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Do you have alternative agenda to match Modi govt, Nitish asks Congress

Just harping about unity among opposition parties isn't enough, says Bihar CM

Satyavrat Mishra & Archis Mohan  |  Patna | New Delhi 

Nitish Kumar
Nitish Kumar

on Monday said he cannot be the Opposition’s prime ministerial candidate for 2019. 

In comments targeted at the Congress, the Janata Dal (United) chief also said the parties should build “alternative narratives” against the Narendra Modi-led Bharatiya Janata Party (BJP), rather than remaining prisoners to “reactive narratives”.

In an apparent swipe at Vice-President Rahul Gandhi, he said “more than having a face, the should have alternative narratives”. Kumar said his was a small party. “We very well know the futility of nourishing prime ministerial ambitions. It is seen that the candidate whose name is in circulation never gets the post,” said the JD-U president. 

In New Delhi, leaders said their recent war of words with Kumar, in the wake of his deciding to support the Democratic Alliance (NDA) presidential candidate, was a thing of the past and the “grand alliance” in was intact.

Addressing a press conference in Patna, Kumar asked the to take the lead as “a big party in setting an alternative narrative” for the next general elections. “Just talking of unity among parties isn’t enough,” the said on the sidelines of his weekly Lok Samvad programme. “There must be an agenda against the BJP-led government at the Centre. This must not be just in reaction to what the says or does, but an alternative narrative. Congress, being the largest party, must lead from the front.”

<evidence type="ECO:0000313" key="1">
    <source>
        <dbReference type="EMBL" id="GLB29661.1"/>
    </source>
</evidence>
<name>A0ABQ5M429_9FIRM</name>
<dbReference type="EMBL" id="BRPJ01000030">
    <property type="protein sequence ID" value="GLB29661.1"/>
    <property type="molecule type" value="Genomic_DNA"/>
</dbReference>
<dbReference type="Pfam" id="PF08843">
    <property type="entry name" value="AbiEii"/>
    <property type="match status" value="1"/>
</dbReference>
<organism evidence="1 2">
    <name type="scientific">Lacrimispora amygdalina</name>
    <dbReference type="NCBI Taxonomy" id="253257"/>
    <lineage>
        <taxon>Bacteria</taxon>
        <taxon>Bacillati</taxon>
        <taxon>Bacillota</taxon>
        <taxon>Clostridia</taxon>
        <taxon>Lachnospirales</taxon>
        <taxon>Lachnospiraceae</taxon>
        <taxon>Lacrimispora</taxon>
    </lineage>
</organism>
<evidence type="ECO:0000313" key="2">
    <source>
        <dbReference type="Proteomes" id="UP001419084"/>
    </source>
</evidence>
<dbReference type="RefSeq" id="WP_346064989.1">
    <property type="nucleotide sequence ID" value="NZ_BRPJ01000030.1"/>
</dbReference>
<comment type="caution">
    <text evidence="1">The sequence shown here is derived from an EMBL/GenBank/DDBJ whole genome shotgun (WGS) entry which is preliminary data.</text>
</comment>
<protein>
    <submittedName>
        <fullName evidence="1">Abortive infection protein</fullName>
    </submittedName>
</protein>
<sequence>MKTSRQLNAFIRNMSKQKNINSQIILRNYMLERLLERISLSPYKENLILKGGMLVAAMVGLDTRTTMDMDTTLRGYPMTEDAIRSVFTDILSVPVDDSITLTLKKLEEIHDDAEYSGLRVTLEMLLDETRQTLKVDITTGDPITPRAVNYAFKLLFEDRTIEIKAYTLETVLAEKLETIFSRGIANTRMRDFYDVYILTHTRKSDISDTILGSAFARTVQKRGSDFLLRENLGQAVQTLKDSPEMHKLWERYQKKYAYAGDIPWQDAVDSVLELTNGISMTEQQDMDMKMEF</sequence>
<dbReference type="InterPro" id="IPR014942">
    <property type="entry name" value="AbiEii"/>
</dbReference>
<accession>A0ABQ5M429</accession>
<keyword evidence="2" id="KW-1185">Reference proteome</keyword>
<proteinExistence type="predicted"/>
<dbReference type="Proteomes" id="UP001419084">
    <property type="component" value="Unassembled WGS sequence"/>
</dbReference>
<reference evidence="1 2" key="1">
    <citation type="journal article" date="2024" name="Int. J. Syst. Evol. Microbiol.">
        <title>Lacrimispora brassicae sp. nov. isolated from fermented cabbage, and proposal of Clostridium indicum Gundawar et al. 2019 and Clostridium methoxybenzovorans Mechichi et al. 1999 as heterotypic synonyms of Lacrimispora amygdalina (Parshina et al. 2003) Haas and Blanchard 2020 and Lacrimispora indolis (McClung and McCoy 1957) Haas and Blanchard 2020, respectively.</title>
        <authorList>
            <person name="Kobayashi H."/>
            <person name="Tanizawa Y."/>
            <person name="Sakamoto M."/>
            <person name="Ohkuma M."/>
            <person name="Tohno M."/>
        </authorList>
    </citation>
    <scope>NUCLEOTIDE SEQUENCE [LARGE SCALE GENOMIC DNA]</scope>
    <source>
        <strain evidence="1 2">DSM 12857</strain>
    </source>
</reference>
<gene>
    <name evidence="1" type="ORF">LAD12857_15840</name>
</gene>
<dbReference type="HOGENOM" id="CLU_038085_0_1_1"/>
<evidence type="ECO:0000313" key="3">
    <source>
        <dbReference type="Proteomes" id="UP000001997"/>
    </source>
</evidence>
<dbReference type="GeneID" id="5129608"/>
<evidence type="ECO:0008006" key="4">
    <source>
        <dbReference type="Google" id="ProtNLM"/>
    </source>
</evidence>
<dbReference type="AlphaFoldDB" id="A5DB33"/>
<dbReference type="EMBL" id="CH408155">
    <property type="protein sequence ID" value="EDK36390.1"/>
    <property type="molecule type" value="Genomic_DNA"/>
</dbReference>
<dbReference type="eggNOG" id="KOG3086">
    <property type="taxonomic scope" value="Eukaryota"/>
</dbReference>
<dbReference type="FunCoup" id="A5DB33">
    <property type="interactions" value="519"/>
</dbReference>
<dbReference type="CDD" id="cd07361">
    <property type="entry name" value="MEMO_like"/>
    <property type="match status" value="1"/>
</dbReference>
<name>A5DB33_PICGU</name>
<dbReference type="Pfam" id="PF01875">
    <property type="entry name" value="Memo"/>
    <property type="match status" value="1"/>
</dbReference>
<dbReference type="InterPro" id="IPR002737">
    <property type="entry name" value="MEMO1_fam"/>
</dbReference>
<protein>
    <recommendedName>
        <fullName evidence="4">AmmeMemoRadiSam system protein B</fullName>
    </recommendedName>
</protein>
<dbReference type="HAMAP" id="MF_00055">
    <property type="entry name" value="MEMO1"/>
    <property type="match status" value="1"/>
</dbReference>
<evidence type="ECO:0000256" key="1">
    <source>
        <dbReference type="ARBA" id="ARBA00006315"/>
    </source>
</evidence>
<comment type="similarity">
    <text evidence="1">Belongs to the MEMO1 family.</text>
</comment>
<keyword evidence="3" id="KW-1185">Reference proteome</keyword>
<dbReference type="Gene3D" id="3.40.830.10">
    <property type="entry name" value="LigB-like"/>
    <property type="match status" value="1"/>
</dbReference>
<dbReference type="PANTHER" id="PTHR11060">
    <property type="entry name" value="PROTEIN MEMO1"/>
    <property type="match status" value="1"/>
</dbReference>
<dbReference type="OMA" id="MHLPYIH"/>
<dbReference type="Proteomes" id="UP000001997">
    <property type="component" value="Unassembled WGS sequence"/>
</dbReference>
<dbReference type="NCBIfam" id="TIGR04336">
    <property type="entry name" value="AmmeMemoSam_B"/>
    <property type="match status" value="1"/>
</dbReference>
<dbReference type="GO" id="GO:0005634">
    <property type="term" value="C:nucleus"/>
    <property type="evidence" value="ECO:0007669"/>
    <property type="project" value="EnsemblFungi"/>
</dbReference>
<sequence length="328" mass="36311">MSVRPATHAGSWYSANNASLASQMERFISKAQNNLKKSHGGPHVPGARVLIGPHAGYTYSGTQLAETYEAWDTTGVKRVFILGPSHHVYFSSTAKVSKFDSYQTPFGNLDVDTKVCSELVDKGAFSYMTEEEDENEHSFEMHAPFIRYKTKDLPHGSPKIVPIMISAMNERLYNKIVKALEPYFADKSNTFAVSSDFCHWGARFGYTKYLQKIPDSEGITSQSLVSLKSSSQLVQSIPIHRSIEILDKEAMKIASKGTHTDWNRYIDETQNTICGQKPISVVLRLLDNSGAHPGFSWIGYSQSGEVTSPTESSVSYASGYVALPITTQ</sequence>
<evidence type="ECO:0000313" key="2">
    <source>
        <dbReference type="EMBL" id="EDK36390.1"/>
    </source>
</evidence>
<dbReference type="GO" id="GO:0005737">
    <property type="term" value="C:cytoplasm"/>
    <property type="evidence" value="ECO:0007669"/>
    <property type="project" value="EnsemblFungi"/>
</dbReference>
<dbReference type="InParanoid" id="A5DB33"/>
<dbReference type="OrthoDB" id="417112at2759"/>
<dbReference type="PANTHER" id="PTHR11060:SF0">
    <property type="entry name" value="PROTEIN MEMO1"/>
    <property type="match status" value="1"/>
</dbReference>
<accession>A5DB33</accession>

He said the grand alliance won in in 2015 because, besides coming together, it had a vision and programme for the state’s development by way of “seven resolves”, while the constituents lacked this.

spokesperson said common grounds for the could include farm distress, disinvestment and the recent lynching. He said leaders of the 17 parties should visit the house of 15-year-old Junaid Khan, who was killed last week by a mob in Ballabhgarh near Delhi.

At a meeting on Sunday, Kumar had openly blamed the for heavily denting the impact of a large league of parties that he helped bring together. He also blamed the for mishandling of alliances ahead of the recent

Criticism from and other parties had been swift. leader Ghulam Nabi Azad accused Kumar of being flexible with his principles. Communist Party of India (Marxist) chief Sitaram Yechury had told a newspaper: “was being considered for the 2019 elections as the potential candidate to lead the non- Now there’s a question mark on that, it is almost closed.”

First Published: Tue, July 04 2017. 01:00 IST